ASDF System
An ASDF System is a collection of source files and a .asd file which tells asdf how to compile and load them. This document describes the standard used by cirCLe which asdf systems should comply with for a more consistent end-user experience, and outlines a preferred way in which a package management technology such as RPM or dpkg could be layered onto it

System contents

An asdf system is a collection of files. Distribution and packaging technologies such as tar, cpio, RPM, etc may be used to bundle up complete asdf systems for ease of transportation, but the choice of package format is not specified here and should be made by the packager.

The contents of an asdf system called 'my-package' are

my-package.asd

  • Starts with DEFPACKAGE and IN-PACKAGE forms for "MY-PACKAGE-SYSTEM", which should use the ASDF and COMMON-LISP packages.
  • Contains the DEFSYSTEM form(s) necessary to build this system. This should
    • specify a version number in dotted-decimal format (x, x.y, x.y.z, etc) using a change in the major number to indicate a release that is not backward-compatible at source level with its predecessor
    • not specify a toplevel :pathname option
Trivial example:
;;; -*- Lisp -*- mode
(defpackage #:split-sequence-system (:use #:cl #:asdf))
(in-package :split-sequence-system)
 
(defsystem :split-sequence
    :version "20011114.1"
    :components ((:file "split-sequence")))

source files

Everything we need to build. Lisp source files should have the type "lisp"

documentation

Undecided currently, but see hyperdoc for ideas towards one important component.

tests

to do. there will be a standard test harness: it will probably be RT

Interaction with other Lisp implementation module systems

The rest of this document does not apply to cirCLe

asdf packages do not use the provide/require mechanism, nor touch *modules*, because ANSI CL reserves the specification of these to the Lisp implementor. If implementations want to adopt asdf systems to implement provide/require, we welcome that, but they will need to do their own manipulation of *modules* and so on.

I haven't decided if we should meddle with *features* or not. We can test the presence/absense of packages - and their versions - directly in system definitions anyway.

How it's used - personal lisp installations

When a pathname is not supplied to an asdf system definition, the TRUENAME of the .asd file is used. So, all that is required to use a asdf package is to create a symlink to its .asd file from the place that your Lisp installation is configured to look for system files

Suppose your asdf package was supplied to you in a b2zipped tar file, and your local asdf installation is configured to look in $HOME/src/defsystems, you might follow a process like this to install a new asdf system:

$ cd ~/src/lisp
$ tar jxf /tmp/downloads/my-package-1.0.tar.bz2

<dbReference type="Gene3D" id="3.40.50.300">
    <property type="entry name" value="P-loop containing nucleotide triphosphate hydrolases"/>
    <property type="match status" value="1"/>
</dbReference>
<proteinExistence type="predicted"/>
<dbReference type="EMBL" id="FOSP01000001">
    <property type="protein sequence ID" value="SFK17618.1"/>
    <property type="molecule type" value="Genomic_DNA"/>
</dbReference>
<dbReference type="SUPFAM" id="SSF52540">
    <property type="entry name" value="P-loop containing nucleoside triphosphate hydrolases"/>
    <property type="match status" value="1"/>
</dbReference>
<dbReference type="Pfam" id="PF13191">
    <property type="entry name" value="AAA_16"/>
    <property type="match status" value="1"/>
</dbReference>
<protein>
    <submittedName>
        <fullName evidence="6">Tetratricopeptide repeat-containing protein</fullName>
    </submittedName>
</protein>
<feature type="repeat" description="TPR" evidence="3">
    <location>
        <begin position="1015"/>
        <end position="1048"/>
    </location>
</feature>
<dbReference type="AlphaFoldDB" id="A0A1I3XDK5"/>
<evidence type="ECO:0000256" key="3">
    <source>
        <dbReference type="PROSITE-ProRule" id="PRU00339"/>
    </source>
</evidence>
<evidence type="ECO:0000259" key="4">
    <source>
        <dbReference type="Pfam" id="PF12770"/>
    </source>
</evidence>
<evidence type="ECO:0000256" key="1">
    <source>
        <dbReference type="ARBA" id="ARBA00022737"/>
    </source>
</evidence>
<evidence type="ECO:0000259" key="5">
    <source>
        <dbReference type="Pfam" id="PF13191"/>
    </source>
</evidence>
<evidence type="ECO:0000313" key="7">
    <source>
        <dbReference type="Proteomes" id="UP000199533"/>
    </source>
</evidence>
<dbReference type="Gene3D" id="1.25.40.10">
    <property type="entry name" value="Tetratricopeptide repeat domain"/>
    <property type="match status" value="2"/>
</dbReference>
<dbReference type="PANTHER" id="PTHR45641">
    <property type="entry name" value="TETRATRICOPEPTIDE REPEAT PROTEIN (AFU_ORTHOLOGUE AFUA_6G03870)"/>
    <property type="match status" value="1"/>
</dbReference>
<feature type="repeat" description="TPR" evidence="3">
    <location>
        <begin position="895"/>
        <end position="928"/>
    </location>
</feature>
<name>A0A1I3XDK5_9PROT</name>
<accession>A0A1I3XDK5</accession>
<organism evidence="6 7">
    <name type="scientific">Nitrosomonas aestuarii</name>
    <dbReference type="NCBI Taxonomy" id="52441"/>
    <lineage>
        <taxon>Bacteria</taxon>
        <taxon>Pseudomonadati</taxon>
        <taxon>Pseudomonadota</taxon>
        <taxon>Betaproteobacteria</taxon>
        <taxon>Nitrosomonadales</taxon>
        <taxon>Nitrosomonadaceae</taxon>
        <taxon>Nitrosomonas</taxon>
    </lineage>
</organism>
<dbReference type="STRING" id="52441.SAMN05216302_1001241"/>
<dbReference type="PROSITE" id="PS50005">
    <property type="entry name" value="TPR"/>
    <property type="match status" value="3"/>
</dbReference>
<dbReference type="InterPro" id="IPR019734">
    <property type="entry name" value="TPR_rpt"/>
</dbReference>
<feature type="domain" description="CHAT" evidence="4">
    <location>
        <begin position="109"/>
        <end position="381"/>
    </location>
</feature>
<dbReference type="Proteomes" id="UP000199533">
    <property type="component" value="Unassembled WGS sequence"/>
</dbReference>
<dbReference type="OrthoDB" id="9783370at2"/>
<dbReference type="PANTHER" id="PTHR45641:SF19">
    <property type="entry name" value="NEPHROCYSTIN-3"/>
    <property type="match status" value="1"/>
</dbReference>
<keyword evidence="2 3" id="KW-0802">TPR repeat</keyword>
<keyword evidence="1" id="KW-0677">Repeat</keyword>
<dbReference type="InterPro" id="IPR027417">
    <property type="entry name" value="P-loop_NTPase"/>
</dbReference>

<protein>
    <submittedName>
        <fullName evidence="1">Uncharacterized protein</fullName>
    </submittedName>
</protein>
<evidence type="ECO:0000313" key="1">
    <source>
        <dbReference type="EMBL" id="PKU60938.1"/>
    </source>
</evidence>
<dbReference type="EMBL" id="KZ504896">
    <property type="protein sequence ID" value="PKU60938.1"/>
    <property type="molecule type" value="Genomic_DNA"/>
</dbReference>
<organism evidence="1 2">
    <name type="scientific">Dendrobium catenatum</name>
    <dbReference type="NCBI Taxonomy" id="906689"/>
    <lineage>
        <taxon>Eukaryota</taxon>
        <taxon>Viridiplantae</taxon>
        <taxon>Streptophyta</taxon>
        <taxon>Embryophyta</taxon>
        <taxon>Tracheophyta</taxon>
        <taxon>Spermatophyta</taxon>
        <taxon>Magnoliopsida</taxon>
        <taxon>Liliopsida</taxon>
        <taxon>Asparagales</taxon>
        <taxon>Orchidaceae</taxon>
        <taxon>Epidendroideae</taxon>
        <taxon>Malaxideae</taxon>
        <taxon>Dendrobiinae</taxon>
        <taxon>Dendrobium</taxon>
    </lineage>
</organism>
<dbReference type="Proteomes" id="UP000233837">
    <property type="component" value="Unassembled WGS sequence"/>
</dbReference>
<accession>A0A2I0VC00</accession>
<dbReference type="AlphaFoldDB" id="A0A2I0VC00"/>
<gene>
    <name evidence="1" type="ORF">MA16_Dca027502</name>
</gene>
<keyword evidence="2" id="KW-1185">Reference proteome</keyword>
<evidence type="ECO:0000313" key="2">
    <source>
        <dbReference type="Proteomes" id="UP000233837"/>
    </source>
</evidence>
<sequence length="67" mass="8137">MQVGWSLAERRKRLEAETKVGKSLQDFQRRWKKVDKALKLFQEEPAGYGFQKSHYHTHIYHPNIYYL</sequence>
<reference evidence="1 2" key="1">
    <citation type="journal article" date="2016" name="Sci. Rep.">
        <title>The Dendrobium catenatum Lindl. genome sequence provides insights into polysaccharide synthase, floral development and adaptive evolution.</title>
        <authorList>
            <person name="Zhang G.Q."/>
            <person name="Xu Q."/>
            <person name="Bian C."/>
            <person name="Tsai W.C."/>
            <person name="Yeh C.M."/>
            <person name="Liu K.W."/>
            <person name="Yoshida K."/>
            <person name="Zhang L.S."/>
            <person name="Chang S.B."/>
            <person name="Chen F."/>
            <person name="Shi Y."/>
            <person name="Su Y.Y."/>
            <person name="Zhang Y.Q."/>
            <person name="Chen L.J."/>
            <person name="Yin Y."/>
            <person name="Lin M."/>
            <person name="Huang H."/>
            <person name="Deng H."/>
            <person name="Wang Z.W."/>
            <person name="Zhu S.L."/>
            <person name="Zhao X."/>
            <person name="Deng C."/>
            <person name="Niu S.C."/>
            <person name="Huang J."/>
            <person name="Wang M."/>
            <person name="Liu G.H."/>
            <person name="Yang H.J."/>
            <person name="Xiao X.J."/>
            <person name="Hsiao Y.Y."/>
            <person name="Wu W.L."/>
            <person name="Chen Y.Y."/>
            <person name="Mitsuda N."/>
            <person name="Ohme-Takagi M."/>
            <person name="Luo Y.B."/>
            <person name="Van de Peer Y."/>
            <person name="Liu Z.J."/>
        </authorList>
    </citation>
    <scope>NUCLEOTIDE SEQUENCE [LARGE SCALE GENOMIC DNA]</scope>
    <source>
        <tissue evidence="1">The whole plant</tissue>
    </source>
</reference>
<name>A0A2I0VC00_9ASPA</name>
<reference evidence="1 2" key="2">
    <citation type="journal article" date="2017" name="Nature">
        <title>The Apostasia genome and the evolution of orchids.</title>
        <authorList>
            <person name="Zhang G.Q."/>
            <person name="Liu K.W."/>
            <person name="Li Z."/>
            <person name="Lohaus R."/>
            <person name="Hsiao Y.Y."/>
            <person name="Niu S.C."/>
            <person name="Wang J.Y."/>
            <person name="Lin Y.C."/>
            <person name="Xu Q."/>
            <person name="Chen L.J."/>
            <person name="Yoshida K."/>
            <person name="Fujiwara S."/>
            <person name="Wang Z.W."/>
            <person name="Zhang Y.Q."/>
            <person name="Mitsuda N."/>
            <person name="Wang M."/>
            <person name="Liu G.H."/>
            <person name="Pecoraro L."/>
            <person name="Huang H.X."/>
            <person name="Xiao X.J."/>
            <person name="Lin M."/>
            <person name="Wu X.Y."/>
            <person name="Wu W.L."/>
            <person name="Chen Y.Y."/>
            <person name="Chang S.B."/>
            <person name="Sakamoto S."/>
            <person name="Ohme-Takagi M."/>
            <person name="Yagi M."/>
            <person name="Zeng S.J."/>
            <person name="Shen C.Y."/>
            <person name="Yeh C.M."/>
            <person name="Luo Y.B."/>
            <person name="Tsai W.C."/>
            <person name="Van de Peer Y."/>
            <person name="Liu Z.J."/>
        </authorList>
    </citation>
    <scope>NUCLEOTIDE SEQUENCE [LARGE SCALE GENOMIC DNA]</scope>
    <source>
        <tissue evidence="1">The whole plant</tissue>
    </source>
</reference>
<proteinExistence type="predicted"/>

$ cd ~/src/defsystems
$ ln -s ~/src/lisp/my-package-1.0/package.asd .
$ $LISP
CL-USER> (asdf:operate 'asdf:load-op 'package)

If the .asd file defines more than one system, create as many symlinks to the .asd file as the defined systems, with names matching those of the systems.

Interaction with vendor packaging systems

Where the packaging technology allows for arbitrary actions to be specified at package installation and removal file (e.g. "postinst scripts"), certain such actions are required of an asdf system

Where the packaging technology tracks installed files so that the local system administrator may use it to install and remove packages cleanly or to query the `owning package' of a particular file, there should be a simple, and ideally mechanically derivable, relationship between the package name and the asdf system name. For example, a policy of prefixing all asdf package names with "asdf-" or "cl-" would satisfy this.

How it's used - platform packages

Platform package systems often take it upon themselves to `manage' certain areas of the filesystem. For example, in most Linux systems the content of /usr (other than /usr/local) is expected to be reserved to packages that use the vendor package format.

When we refer to the "managed area" here, we mean the part of the filesystem that the platform package system has allocated to Lisp files: for example, /usr/share/common-lisp/source/ and /usr/lib/common-lisp/$implementation/

Requirement on managed Lisp implementations

Each managed Lisp implementation should ensure when it starts that it defines an appropriate asdf:output-files :around method that tests whether the output file is in the managed source area and relocates it to the appropriate binary area if so

Requirements on package

The packagename, version, and dependencies on other lisp packages should all be extracted from the asdf system definition.

Dependencies on non-Lisp packages need to be listed somewhere, but the problem is that different platforms will have different package names for the same functionality. Perhaps we could spec dependencies on filenames and have the package maker look up the package(s) that provide that file

The package should arrange that the contents of the upstream archive are installed into /usr/share/common-lisp/source/my-package/

Post-installation, the package system should arrange that

  • a symlink is made from /usr/share/common-lisp/systems/my-package.asd to the source dir
  • "(asdf:oos 'load-op 'package)" is run using each managed lisp implementation that the package is expected to be used with

At package removal time, the source files, symlink and all created binary files must be removed